Stephanie Esentsei Pangowish on Convocation stageStephanie Esentsei Pangowish (centre) is the first Indigenous graduate of the master’s program at Windsor Law.

Grad a leader in Indigenous law scholarship

Upon completion of her Master's degree, Stephanie Esentsei Pangowish became the first Indigenous graduate of Windsor’s LLM program. Pangowish previously earned her Juris Doctor from Windsor Law and held the positions of first-year law representative and president of the Shkawbewisag Student Law Society.

Currently a resident of Toronto, she is from the Six Nations of Grand River Territory and Wikiwemikoong Unceeded Territory. Her commitment to her community and making an impact has increased awareness of Indigenous issues, including the annual awareness campaign for Missing and Murdered Indigenous Women, Girls and 2 Spirited People, the Red Ribbon Campaign, and others.
Since earning her Juris Doctor degree, Pangowish has taught Indigenous studies and Indigenous legal orders at the University of Windsor and the “Combat Indigenous Law in Colonial Spaces” course at the University of Toronto. She is a facilitator for Bimickaway training in Indigenous justice for Ontario’s Attorney General and is pursuing doctoral studies at Osgoode Hall Law School.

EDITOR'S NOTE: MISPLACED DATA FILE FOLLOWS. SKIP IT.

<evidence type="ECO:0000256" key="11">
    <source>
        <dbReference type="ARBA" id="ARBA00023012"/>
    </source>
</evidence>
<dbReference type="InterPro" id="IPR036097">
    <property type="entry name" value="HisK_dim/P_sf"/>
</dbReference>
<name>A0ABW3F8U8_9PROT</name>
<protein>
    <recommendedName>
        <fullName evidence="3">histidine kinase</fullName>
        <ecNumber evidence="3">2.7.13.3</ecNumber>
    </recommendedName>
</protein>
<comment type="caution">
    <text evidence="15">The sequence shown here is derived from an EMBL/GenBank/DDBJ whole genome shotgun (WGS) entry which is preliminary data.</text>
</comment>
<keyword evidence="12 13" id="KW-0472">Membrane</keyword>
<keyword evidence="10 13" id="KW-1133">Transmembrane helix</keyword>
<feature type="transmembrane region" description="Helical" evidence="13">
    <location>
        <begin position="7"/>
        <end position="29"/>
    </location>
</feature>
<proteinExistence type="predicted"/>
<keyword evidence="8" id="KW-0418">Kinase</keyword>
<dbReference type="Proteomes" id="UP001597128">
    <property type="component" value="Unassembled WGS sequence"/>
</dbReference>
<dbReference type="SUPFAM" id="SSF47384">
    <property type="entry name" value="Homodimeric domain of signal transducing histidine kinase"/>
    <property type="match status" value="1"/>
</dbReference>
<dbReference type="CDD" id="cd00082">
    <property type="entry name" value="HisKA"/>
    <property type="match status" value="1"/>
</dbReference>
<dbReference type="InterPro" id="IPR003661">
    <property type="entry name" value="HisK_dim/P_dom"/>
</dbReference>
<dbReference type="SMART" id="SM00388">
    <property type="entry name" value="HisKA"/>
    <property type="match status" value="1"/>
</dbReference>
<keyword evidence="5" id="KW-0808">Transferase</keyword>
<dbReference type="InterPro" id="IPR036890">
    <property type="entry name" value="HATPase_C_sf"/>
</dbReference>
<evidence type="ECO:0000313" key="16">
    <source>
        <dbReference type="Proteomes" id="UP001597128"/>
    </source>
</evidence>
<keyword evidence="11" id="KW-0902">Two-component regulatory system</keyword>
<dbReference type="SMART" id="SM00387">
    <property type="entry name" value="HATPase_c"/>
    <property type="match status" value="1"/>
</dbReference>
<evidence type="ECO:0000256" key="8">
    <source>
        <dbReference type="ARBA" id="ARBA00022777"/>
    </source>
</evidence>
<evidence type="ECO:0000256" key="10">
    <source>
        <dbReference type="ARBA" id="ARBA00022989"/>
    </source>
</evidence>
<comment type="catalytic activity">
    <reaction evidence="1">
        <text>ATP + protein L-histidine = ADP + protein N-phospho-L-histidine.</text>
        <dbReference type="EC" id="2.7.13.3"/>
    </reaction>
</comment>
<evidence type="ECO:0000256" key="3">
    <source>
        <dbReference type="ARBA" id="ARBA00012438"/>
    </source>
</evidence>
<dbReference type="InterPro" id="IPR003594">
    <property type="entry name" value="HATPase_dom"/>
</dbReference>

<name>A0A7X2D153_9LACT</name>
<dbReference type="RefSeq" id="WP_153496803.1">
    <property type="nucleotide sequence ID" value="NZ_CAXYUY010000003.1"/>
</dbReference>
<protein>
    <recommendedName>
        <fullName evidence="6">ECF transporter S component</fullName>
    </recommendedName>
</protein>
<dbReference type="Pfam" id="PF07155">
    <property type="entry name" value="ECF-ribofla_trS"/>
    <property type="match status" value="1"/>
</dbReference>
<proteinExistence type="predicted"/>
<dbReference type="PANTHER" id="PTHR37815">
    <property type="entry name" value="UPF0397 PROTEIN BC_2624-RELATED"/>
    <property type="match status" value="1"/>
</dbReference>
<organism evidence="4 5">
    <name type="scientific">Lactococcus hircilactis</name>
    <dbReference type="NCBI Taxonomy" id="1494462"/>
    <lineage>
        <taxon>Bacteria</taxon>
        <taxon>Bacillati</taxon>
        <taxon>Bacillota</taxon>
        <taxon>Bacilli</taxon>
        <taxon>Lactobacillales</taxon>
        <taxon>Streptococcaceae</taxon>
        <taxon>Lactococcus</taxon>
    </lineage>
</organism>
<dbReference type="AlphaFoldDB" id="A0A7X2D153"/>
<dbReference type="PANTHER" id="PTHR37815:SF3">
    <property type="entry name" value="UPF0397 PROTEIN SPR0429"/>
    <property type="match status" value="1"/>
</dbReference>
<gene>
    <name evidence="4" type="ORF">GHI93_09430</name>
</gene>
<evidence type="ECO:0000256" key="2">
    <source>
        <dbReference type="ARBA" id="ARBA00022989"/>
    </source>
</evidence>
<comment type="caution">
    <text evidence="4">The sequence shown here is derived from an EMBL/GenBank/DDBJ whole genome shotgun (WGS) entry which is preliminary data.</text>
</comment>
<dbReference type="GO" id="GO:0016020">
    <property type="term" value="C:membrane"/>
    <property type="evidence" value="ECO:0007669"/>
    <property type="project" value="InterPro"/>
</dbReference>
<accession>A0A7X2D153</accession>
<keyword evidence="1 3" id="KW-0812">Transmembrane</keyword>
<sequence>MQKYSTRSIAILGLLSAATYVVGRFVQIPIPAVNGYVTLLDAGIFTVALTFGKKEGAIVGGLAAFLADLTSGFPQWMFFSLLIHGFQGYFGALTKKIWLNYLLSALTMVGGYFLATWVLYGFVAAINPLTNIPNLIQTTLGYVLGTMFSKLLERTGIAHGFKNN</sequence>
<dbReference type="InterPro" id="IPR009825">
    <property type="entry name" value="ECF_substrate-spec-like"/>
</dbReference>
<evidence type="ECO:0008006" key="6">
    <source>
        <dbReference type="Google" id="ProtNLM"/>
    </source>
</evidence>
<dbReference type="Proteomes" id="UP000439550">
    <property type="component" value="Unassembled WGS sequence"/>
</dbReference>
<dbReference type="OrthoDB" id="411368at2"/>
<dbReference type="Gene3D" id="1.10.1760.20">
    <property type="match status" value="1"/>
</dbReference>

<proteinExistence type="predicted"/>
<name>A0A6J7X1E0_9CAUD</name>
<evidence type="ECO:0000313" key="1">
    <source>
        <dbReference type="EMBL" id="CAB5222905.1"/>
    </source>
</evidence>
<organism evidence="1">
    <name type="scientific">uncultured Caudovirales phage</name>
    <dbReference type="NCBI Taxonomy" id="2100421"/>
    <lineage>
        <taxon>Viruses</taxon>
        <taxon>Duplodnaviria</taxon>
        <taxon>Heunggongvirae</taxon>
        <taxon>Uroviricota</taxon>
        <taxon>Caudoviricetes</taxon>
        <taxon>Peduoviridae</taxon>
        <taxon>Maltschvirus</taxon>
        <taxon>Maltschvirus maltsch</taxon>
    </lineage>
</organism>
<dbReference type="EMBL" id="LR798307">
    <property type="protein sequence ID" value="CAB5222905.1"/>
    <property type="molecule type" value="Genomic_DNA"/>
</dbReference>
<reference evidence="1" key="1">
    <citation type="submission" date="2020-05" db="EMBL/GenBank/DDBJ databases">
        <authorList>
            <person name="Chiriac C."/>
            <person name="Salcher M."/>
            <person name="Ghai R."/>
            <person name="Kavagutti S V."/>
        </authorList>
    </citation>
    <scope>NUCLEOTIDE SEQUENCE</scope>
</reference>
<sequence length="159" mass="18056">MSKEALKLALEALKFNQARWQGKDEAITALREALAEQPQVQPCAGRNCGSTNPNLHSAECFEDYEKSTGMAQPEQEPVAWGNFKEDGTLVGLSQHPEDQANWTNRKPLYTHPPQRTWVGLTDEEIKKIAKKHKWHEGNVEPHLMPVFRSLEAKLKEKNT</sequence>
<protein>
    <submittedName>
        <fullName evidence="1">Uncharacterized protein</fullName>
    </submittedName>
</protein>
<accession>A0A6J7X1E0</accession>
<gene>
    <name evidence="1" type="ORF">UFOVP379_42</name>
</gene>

—Dalia Mazhar

students engaging in ropes course as teamLancer Recreation is now booking its low ropes Challenge Course for the summer and fall semesters.

Lancer Recreation accepting bookings for Challenge Course

Lancer Recreation is now booking the low ropes Challenge Course for the summer and fall semesters.

A Challenge Course is a combination of mental and physical challenges requiring groups to work as a team to accomplish goals. Through a series of fun and unusual activities, participants learn valuable information about themselves, each other, and the group as a unit. By removing people from their usual environment and placing them in a new, unique setting, a challenge course experience fosters shared learning, openness, and cooperation.

Groups that utilize the course include University of Windsor organizations (athletics, academic, student clubs, residence life, staff, and faculty groups), local schools, youth groups, religious organizations, sports teams, and businesses. Participants come in all ages, shapes, sizes, and levels of physical abilities.

“Any group that would like to play and have fun together, learn about each other, and build a sense of community are likely to benefit from a day at the Challenge Course,” says Giulia Barile Bernabo of Lancer Rec.

She invites those interested in booking a group or seeking more information to visit the Lancer Recreation website or email her at Giulia Barile.

Chantal Vallée shakes hands with Jennifer Jones on Melbourne stage.Rotary International president Jennifer Jones congratulates Lancer women’s basketball coach Chantal Vallée following her address to the service organization’s convention in Melbourne, Australia.

Coach inspires Rotarians at international convention

Lancer women’s basketball head coach Chantal Vallée drew a standing ovation for an address on building a successful team to win against all odds to more than 14,000 attendees at the Rotary International Convention, held in Melbourne, Australia, at the end of May.